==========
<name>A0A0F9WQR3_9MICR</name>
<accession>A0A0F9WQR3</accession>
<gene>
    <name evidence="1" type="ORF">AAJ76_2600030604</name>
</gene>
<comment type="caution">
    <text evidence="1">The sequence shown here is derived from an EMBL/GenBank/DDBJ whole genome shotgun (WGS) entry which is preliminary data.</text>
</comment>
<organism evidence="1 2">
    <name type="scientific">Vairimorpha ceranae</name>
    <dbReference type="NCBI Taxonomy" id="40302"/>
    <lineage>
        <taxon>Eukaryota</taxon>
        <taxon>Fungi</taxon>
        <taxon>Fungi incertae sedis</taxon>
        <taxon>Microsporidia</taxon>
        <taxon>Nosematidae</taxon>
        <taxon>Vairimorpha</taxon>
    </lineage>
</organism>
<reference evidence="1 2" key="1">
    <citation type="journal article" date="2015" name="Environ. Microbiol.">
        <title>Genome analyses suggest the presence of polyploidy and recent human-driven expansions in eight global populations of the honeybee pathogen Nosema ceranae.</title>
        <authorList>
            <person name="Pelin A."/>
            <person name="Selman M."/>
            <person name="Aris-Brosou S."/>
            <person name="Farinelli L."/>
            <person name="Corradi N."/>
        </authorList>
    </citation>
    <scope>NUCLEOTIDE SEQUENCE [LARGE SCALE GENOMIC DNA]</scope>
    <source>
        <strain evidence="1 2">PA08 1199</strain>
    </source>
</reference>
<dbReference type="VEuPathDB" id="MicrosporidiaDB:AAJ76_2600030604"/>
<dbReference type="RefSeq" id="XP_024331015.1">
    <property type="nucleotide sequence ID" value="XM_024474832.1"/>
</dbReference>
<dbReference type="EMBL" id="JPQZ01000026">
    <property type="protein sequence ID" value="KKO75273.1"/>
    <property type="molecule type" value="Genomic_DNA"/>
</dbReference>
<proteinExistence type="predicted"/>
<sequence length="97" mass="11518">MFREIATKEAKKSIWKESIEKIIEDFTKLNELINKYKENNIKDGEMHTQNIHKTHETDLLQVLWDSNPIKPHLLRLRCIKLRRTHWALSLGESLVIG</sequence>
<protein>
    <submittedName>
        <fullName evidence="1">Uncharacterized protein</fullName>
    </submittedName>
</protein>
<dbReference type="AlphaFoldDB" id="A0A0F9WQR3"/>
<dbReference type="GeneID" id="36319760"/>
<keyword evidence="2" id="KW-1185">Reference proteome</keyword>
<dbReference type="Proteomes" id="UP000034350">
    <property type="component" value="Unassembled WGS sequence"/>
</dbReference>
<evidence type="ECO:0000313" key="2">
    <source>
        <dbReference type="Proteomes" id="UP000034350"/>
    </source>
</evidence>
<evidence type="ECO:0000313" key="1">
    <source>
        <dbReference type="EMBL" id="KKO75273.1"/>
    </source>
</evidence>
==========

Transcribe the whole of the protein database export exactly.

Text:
<name>A0A0F9WQR3_9MICR</name>
<accession>A0A0F9WQR3</accession>
<gene>
    <name evidence="1" type="ORF">AAJ76_2600030604</name>
</gene>
<comment type="caution">
    <text evidence="1">The sequence shown here is derived from an EMBL/GenBank/DDBJ whole genome shotgun (WGS) entry which is preliminary data.</text>
</comment>
<organism evidence="1 2">
    <name type="scientific">Vairimorpha ceranae</name>
    <dbReference type="NCBI Taxonomy" id="40302"/>
    <lineage>
        <taxon>Eukaryota</taxon>
        <taxon>Fungi</taxon>
        <taxon>Fungi incertae sedis</taxon>
        <taxon>Microsporidia</taxon>
        <taxon>Nosematidae</taxon>
        <taxon>Vairimorpha</taxon>
    </lineage>
</organism>
<reference evidence="1 2" key="1">
    <citation type="journal article" date="2015" name="Environ. Microbiol.">
        <title>Genome analyses suggest the presence of polyploidy and recent human-driven expansions in eight global populations of the honeybee pathogen Nosema ceranae.</title>
        <authorList>
            <person name="Pelin A."/>
            <person name="Selman M."/>
            <person name="Aris-Brosou S."/>
            <person name="Farinelli L."/>
            <person name="Corradi N."/>
        </authorList>
    </citation>
    <scope>NUCLEOTIDE SEQUENCE [LARGE SCALE GENOMIC DNA]</scope>
    <source>
        <strain evidence="1 2">PA08 1199</strain>
    </source>
</reference>
<dbReference type="VEuPathDB" id="MicrosporidiaDB:AAJ76_2600030604"/>
<dbReference type="RefSeq" id="XP_024331015.1">
    <property type="nucleotide sequence ID" value="XM_024474832.1"/>
</dbReference>
<dbReference type="EMBL" id="JPQZ01000026">
    <property type="protein sequence ID" value="KKO75273.1"/>
    <property type="molecule type" value="Genomic_DNA"/>
</dbReference>
<proteinExistence type="predicted"/>
<sequence length="97" mass="11518">MFREIATKEAKKSIWKESIEKIIEDFTKLNELINKYKENNIKDGEMHTQNIHKTHETDLLQVLWDSNPIKPHLLRLRCIKLRRTHWALSLGESLVIG</sequence>
<protein>
    <submittedName>
        <fullName evidence="1">Uncharacterized protein</fullName>
    </submittedName>
</protein>
<dbReference type="AlphaFoldDB" id="A0A0F9WQR3"/>
<dbReference type="GeneID" id="36319760"/>
<keyword evidence="2" id="KW-1185">Reference proteome</keyword>
<dbReference type="Proteomes" id="UP000034350">
    <property type="component" value="Unassembled WGS sequence"/>
</dbReference>
<evidence type="ECO:0000313" key="2">
    <source>
        <dbReference type="Proteomes" id="UP000034350"/>
    </source>
</evidence>
<evidence type="ECO:0000313" key="1">
    <source>
        <dbReference type="EMBL" id="KKO75273.1"/>
    </source>
</evidence>